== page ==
(14) Divalent europium activated composite halide phosphors represented by the formula of M(II)X2.aMIX′:xEu2+ (wherein M(II) represents at least one alkaline earth metal selected from the group of Ba, Sr, and Ca; MI represents at least one alkali metal selected from the group of Li, Rb, and Cs; X and X′ each represent at least one halogen atom selected from the group of Cl, Br, and I; “a” represents a figure satisfying the relationship of 0<a≦10.0; and “x” represents a figure satisfying the relationship of 0<x≦0.2), described in Japanese Patent Publication Open to Public Inspection No. No. 61-236890.

Of said stimulable phosphors, iodide-containing divalent europium activated alkaline earth metal fluorohalide phosphors, iodide-containing divalent europium activated alkaline earth metal halide phosphors, iodide-containing rare earth element activated rare earth oxyhalide phosphors, and iodide-containing bismuth activated alkaline metal halide phosphors are preferable since the materials result in high stimulated luminescence.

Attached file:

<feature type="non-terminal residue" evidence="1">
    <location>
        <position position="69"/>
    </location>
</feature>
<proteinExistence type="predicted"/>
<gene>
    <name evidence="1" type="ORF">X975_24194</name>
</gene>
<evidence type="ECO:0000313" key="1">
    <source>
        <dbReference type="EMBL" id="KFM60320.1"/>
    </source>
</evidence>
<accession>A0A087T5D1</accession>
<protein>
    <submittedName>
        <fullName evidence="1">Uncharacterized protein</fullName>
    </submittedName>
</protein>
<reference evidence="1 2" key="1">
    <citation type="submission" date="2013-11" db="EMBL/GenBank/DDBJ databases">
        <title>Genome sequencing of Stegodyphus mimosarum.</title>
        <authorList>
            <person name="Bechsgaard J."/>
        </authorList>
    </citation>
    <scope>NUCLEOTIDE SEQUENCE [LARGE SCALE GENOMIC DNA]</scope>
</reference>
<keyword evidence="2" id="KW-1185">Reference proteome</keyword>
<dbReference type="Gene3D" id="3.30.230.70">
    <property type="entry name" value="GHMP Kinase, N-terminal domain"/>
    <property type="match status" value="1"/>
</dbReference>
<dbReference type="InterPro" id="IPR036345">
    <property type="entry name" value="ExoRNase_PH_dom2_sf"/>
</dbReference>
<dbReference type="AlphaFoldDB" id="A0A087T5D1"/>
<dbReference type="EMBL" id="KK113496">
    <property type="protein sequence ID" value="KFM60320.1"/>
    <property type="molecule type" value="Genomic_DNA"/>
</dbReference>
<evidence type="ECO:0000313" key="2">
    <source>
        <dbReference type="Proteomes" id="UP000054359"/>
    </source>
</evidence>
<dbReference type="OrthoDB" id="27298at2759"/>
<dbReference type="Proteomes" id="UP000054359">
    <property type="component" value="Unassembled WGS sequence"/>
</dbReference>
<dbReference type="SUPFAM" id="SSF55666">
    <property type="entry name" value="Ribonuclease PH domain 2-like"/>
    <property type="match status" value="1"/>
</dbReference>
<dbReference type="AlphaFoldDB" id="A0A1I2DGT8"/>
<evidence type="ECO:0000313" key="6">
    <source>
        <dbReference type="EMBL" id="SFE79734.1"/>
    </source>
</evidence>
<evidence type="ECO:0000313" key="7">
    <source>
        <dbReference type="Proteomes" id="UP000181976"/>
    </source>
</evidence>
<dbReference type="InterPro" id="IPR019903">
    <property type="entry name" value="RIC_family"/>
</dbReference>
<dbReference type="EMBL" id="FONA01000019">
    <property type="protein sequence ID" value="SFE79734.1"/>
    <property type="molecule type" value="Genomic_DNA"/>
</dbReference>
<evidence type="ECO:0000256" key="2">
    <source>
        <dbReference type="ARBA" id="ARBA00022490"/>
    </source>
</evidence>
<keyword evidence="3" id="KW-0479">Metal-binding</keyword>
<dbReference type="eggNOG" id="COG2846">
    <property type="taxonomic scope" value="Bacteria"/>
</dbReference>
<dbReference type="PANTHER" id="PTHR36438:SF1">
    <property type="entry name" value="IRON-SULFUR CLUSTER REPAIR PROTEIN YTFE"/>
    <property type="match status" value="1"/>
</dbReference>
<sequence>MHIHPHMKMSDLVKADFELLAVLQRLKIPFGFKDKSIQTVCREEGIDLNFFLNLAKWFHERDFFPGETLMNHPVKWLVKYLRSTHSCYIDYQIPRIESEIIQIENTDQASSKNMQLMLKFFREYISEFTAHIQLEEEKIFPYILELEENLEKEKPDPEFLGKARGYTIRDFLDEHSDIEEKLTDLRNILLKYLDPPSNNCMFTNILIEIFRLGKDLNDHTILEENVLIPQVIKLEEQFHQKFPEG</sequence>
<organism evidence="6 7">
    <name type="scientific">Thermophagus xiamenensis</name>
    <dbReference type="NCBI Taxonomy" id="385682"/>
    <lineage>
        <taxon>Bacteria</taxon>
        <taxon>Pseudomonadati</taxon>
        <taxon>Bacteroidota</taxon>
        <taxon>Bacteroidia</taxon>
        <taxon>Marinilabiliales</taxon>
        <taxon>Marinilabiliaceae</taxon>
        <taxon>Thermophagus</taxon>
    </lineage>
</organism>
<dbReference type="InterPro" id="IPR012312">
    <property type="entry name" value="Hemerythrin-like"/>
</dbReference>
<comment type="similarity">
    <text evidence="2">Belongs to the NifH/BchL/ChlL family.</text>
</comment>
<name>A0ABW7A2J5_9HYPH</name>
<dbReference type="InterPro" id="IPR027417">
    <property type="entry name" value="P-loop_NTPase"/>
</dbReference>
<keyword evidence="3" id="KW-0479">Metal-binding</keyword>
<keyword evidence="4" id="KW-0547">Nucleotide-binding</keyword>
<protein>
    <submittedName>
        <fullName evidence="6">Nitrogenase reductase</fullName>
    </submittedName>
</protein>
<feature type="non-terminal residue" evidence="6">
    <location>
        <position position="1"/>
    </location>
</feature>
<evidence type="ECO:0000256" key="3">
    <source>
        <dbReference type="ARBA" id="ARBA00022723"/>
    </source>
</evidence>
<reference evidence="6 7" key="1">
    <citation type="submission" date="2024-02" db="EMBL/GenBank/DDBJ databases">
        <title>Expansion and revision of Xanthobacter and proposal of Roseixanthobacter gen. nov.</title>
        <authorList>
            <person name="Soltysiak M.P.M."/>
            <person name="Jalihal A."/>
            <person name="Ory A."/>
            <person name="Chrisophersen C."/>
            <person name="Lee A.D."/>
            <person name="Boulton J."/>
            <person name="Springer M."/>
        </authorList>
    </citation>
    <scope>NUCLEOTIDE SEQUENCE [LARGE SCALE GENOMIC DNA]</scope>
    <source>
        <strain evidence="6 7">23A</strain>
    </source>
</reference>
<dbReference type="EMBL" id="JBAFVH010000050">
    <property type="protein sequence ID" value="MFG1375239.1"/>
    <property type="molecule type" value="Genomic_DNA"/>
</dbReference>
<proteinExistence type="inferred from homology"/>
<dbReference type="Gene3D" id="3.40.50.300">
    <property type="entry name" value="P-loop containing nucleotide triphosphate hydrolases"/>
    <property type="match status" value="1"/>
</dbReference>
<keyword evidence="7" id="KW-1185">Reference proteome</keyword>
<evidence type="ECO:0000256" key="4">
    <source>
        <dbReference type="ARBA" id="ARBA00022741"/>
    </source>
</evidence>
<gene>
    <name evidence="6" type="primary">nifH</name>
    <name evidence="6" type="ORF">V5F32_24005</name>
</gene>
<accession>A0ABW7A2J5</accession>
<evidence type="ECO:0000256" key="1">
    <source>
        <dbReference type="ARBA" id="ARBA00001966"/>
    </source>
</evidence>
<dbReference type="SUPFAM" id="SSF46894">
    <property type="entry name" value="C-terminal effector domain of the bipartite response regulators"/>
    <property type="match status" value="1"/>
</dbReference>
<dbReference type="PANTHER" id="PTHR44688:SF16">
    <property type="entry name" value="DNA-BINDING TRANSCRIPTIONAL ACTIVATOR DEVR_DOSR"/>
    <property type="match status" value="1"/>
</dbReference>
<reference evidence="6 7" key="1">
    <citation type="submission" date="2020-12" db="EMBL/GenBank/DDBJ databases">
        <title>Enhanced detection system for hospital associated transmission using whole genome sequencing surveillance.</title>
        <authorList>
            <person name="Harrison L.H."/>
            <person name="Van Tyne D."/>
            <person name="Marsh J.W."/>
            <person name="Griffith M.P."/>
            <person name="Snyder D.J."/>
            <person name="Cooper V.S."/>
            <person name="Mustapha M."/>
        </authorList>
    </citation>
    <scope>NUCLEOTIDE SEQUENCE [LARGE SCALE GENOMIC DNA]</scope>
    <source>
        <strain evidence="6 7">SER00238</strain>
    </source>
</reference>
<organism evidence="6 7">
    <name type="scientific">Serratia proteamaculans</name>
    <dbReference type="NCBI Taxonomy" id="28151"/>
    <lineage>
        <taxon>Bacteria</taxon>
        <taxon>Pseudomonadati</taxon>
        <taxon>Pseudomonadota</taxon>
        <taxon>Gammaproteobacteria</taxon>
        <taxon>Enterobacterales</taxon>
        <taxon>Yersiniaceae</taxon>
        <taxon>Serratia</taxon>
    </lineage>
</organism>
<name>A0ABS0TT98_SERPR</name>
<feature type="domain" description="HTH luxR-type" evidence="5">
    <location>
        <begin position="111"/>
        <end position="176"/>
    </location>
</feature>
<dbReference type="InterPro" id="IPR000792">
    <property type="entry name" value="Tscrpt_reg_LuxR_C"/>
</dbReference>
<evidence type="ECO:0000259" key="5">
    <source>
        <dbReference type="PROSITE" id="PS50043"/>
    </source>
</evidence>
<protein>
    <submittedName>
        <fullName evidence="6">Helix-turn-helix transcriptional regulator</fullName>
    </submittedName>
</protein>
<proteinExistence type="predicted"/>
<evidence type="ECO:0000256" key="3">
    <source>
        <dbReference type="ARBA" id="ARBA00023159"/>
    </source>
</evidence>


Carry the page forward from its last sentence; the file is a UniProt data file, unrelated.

The radiation image conversion panel, employing said stimulable phosphors, stores radiation image information and releases stored energy through stimulating light scanning. Therefore, after scanning, it is possible to repeatedly store radiation images so as to be capable of being repeatedly used. Further, contrary to the fact that in the conventional radiography, radiographic film is consumed for every exposure, said radiation image conversion method is more advantageous from the viewpoint of resource conservation as well as economic efficiency, because it is possible to repeatedly utilize said radiation image conversion panel.

In a method employing such stimulable phosphors, it is preferable to achieve durable performance over a long period of time without deteriorating the image quality of radiation images obtained utilizing said radiation image conversion panel.

However, stimulable phosphors, employed to produce said radiation image conversion panel, commonly are very hygroscopic. As a result, when set aside in a room under normal weather conditions, deterioration proceeds markedly over an elapse of time.